• creativesoul
    10.9k


    So, you separate the intellect from the senses by virtue of positing a mind(presumably of God) and then tell me that my claim that senses precede intellect needs justification?

    Which tool do we use without requiring us to trust and use our senses? Which thought can we have without using our senses?
  • Mww
    3.7k
    Which tool do we use without requiring us to trust and use our senses?creativesoul

    Morality.

    Which thought can we have without using our senses?creativesoul

    All of them.
  • Metaphysician Undercover
    10.8k
    So, you separate the intellect from the senses by virtue of positing a mind(presumably of God) and then tell me that my claim that senses precede intellect needs justification?creativesoul

    I have not presumed God, I just gave you the logic. A sensing body is an organized body. This means that it requires ordered parts. The only thing which is capable of ordering parts, is an intellect. Therefore intellect must precede sense. Thus my claim is justified. Yours, that senses precede intellect, has not been justified.

    From the Platonic perspective, which is what I am giving you, the immaterial mind as "soul", precedes the material body and causes the parts which constitute the organized body to be ordered in the necessary way. There is no need to assume God at this point, only the need to assume an immaterial soul, as prior to the material body. This is because a material body can only exist as an organized body, and that requires something to order the parts.

    It is only when we consider the belief that material bodies preexisted life forms, that we see a need to assume God. This is because these material existents also exist only as ordered parts, and some sort of intellect is required as that which orders the parts.

    Which tool do we use without requiring us to trust and use our senses? Which thought can we have without using our senses?creativesoul

    I don't see how these questions are relevant. Questions do not justify your claim, nor do they address the logic I've presented you with.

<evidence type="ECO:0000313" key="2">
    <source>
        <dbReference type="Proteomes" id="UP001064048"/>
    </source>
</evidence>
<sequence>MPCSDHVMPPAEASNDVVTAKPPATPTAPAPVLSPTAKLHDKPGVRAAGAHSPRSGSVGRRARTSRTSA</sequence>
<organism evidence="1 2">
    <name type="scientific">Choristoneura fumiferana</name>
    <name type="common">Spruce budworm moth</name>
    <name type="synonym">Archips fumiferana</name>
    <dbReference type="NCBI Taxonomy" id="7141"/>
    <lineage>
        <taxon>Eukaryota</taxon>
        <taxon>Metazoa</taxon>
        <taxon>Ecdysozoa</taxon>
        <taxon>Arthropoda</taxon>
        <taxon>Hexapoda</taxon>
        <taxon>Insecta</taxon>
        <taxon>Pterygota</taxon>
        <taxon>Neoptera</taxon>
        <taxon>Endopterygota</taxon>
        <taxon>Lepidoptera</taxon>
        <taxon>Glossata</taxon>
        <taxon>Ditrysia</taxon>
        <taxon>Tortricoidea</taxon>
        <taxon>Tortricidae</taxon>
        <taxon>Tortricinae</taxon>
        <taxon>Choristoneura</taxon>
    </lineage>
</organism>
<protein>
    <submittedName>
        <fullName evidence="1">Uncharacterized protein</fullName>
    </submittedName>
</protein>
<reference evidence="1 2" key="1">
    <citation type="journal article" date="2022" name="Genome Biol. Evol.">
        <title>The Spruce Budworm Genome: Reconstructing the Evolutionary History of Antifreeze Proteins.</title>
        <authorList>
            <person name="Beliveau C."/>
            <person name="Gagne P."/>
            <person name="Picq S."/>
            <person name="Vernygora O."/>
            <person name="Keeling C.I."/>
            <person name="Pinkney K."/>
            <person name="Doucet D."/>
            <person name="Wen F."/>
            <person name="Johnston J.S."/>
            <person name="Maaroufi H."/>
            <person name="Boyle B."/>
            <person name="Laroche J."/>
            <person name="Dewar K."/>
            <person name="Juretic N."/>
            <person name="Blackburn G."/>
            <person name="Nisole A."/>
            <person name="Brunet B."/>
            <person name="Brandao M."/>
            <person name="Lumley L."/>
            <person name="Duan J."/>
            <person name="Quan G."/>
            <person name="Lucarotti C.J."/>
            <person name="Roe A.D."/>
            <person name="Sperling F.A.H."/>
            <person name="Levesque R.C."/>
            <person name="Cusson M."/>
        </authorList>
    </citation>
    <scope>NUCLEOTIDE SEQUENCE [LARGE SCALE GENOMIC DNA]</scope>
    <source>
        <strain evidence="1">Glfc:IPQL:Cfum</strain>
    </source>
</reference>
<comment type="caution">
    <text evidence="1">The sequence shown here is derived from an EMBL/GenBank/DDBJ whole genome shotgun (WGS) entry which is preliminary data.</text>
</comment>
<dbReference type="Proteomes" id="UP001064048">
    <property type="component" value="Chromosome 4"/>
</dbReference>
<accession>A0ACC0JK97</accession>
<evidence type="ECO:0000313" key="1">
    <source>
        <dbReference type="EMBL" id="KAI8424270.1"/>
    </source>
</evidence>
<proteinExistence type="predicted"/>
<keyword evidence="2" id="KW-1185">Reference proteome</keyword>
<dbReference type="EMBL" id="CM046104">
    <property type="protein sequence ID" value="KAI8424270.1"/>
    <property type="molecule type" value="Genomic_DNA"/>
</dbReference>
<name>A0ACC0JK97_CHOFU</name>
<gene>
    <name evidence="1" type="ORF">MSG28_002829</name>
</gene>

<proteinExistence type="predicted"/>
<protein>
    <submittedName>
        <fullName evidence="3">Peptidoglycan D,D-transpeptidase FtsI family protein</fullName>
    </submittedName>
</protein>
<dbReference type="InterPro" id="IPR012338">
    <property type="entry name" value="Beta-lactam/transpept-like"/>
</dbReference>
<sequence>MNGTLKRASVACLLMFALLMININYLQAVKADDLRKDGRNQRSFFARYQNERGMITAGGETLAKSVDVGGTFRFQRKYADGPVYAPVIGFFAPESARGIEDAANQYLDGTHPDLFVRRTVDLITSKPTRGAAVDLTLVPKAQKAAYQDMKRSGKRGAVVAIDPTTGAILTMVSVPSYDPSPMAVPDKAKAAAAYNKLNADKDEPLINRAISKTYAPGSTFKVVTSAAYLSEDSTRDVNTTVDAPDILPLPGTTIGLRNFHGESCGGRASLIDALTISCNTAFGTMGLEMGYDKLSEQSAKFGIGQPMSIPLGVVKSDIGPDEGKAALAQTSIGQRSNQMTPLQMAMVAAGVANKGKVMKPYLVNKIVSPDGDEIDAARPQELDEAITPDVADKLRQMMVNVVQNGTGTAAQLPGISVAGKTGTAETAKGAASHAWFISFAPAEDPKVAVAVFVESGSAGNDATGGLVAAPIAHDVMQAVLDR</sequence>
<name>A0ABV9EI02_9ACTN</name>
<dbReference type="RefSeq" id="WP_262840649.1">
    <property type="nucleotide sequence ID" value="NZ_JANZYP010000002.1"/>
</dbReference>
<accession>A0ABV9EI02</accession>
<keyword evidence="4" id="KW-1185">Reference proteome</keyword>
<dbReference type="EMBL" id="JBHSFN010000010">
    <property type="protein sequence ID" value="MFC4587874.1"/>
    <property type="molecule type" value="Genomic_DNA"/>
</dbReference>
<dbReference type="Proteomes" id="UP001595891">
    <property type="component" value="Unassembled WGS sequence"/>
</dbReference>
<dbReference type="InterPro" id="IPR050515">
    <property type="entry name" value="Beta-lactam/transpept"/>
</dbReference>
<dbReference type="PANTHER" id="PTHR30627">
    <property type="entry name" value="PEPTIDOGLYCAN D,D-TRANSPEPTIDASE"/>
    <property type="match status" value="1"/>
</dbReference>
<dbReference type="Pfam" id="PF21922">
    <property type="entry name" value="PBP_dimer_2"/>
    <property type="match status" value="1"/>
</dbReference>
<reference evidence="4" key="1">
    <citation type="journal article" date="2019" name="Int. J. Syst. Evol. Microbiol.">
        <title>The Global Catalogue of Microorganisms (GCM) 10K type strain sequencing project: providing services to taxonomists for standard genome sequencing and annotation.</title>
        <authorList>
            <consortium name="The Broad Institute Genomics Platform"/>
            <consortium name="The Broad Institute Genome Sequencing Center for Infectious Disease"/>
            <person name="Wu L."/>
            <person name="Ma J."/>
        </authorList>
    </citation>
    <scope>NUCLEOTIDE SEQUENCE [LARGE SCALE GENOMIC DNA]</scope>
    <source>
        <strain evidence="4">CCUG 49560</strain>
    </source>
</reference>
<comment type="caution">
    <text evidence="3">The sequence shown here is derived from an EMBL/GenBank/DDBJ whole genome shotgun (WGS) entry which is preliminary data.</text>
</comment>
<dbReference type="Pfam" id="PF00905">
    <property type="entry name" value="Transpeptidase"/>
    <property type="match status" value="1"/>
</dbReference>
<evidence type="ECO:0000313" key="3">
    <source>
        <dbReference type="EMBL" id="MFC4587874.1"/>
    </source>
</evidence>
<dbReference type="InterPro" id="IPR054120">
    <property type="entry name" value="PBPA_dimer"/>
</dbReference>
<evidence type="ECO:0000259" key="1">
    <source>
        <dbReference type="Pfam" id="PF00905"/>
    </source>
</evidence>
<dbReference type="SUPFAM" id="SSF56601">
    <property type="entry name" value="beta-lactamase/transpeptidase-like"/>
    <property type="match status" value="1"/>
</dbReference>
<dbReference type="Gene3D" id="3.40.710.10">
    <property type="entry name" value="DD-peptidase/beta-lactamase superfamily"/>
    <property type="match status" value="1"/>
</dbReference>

• creativesoul
    10.9k
    I don't see how these questions are relevant.Metaphysician Undercover

    You claimed that we ought not trust our senses but rather our intellect. I claimed it was impossible.
  • Metaphysician Undercover
    10.8k
    You claimed that we ought not trust our senses but rather our intellect. I claimed it was impossible.creativesoul

    Actually, I claimed that was Plato's message, and I explained why. You still haven't justified your claim.
  • creativesoul
    10.9k


    My claim is supported by the evidence. That's what the questions were about. Plato's is supported by logical possibility alone. There are no examples.
  • Metaphysician Undercover
    10.8k
    My claim is supported by the evidence.creativesoul

    Since "evidence" is empirical, this statement is a fallacious argument called "begging the question", which does not qualify as valid justification. You need to demonstrate logically, why the evidence shows that it is impossible to give priority to the intellect, over the senses. Simply insisting, that this is the way it is, and that the evidence supports this, does not justify your claim. Justification requires a logical demonstration.

    Plato's is supported by logical possibility alone.creativesoul

    I provided you with the logical demonstration. This is not "logical possibility", it is a logical necessity. A conclusion produced by valid logic, is a necessary conclusion, not a logical possibility. Since the logic is valid, and the conclusion is necessary, you need to address the premises, if you do not believe that the conclusion is sound.

    Which premise do you believe to be unsound, that a living body is an organized body, consisting of ordered parts, or, that an organized body consisting of ordered parts requires an intellect as the cause of the ordering? And, how does "the evidence" support your belief of unsoundness?